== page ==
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A Letter from Rivertown Revival

July 25, 2018

Petaluma, Ca., July 14

 

Dearest Mother,

 

Since I last wrote you, I settled in a region of California near the metropolitan of San Francisco, in a town called Santa Rosa. Today I write from the McNear Peninsula in the town of Petaluma, California, just a train ride south from home. The weather here is mild for July, as the Pacific keeps the inland fair. East of the peninsula are gentle rolling hills of golden hues marked with spots of green from the grand oaks. Out here, the oak leaves are tough and do not fall in the autumn. These qualities are adaptations to fire. Such qualities of tenacity and grit should describe the people of this region, as seen in their steadfastness through the great fire of last October, of which I too did experience. 

 

 

Do not worry, Mother; while I sought refuge here in Petaluma for a week or two, I did return safely to Santa Rosa. But now I am return, but for a joyous occasion. Just last week, I had read in the newspaper of a revival coming to town. They call it Rivertown Revival. I found myself in need of uplifting. So early this morning, I made the journey by train from Santa Rosa to the the revival on the McNear Peninsula, which is a landing point for the steamers along the Petaluma River.

 

 

Fatigued from the train ride, I was quite relieved for the ale vendor of Lagunitas, a local brewing company, along the path to the revival, a path adorned with inspiring sculptures of birds rising from burned branches, hearkening back to what we have overcome.

 

 

I purchased a pint of ale packaged in a can made of aluminum! Shall I eat here on plates of gold? I continued down the path and was amazed by the sights and sounds once I came upon the festivities. Many people were dressed in brightly colored costumes,  adorned with lace and ribbons, or in simple clothing as one would wear on the range or farm. There were many a fine hat, including one that appeared to be a bird’s preferred perch.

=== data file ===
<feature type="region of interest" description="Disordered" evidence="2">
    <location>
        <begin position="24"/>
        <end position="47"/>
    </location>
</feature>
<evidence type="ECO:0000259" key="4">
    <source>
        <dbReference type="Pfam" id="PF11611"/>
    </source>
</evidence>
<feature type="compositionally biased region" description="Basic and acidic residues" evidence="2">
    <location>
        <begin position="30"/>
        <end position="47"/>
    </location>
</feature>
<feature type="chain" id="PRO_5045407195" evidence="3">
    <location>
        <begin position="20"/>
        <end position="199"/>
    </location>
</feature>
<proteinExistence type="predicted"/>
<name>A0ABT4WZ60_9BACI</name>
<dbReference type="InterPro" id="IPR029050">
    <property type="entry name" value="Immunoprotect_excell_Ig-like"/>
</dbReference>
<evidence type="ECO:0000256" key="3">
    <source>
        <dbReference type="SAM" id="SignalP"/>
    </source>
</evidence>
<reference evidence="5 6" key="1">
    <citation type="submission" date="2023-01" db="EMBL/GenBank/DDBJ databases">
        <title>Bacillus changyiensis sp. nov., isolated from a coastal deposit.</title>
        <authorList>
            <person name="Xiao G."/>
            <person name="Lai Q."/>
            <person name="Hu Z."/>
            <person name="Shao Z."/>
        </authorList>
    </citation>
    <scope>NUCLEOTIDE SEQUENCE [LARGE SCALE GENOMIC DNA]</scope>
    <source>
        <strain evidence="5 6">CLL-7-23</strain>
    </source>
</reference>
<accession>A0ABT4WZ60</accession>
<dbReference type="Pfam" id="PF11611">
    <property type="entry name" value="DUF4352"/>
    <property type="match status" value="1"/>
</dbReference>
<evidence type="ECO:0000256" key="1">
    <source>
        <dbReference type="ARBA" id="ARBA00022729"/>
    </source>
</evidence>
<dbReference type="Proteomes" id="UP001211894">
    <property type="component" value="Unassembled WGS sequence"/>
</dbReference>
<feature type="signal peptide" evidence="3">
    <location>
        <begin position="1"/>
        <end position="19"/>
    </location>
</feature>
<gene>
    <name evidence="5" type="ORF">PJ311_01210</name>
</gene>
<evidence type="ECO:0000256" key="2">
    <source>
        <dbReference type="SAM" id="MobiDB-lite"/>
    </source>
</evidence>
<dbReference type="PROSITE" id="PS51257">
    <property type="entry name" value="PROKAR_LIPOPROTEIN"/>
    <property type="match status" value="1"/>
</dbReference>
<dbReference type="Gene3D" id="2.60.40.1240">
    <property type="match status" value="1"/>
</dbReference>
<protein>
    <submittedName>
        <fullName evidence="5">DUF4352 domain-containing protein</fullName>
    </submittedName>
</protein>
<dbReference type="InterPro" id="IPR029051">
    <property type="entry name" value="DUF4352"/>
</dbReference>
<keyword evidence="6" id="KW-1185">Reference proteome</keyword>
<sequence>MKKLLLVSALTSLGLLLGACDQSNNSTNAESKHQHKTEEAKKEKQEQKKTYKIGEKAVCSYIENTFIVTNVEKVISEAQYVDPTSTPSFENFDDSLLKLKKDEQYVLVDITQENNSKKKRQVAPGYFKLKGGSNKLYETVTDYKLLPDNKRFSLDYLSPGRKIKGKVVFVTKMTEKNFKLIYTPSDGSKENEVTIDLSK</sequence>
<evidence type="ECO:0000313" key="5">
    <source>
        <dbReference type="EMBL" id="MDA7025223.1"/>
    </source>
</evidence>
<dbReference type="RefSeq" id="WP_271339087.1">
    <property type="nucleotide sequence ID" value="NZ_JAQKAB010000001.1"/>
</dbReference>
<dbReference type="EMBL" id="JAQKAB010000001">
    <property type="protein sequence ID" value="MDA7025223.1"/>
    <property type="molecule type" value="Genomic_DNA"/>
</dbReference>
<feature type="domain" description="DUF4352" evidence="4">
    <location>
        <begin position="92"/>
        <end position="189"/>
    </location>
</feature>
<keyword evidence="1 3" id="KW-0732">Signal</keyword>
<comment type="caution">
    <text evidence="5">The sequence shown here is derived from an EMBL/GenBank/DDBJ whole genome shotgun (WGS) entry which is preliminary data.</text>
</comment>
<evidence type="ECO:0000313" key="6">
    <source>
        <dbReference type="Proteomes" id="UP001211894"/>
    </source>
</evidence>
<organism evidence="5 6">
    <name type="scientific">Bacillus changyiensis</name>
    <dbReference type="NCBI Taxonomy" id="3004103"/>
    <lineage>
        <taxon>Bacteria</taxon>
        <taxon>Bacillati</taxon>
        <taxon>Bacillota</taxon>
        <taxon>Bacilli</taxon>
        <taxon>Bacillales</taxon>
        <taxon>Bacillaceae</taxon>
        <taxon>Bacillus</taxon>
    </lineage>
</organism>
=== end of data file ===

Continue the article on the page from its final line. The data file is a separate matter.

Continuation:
Not long after I made my way into the revival than did I chance to meet no one other than Miss Webb and her young daughter. Miss Webb is the kind woman who let me stay in her home with her husband and daughter for a time that fateful October. I know her through our mutual interest in the candid camera. It is the smallest camera you’ve ever seen! Even smaller than the Reise-Camera I had to sell to make this journey west. 

 

After enjoying tarrying with the girls for a time, I made my way to the revival tent for the Crux Tent Revival, though I had missed some of it, as I had been enjoying a delightful musical performance from Big Kitty. A curious name, indeed. However, while the tent revival was in progress, I found a space to stand in the very back, just outside of the tent. There were many people gathered from far and wide to hear this preacher Josh Windmiller speak and sing with his band of musicians. It is no wonder word has spread of this master of showmanship. What wonders he did perform! He healed his guitar player of a demon.

 

He healed his singer of a malady that had stricken her voice, and she gave a most riveting performance as a result. By the preacher’s hand and our collective unifying efforts, a loaf of bread was made manifest to the assemblage. Of this bread did we all partake. There was even a loaf that contained no gluten! The lesson we learned is that without fire and heat, dough cannot rise. And so it is for us: truly from fire, even we rise. Such was also illustrated by the enchanting backdrop painting on the stage. The panels incorporated cabins, wildflowers, a doctor of the body, a doctor of the soul, healing hands, and a loaf of bread at the painting’s apex. The theatrics of this rousing revival were marvelous! But what was most uplifting for me was the collective healing that we all received from that unspeakable devastation of the inferno. But we must continue to gather as a community to continue healing from the effects of the inferno. Such community gatherings as Rivertown Revival are of the utmost importance to maintain our unity, memory, and resiliency.

 

And so, with much gratitude and an uplifted spirit, I conclude my letter wishing you much to be grateful for.

 

 

Your loving daughter, 

 

GL

 

 

 

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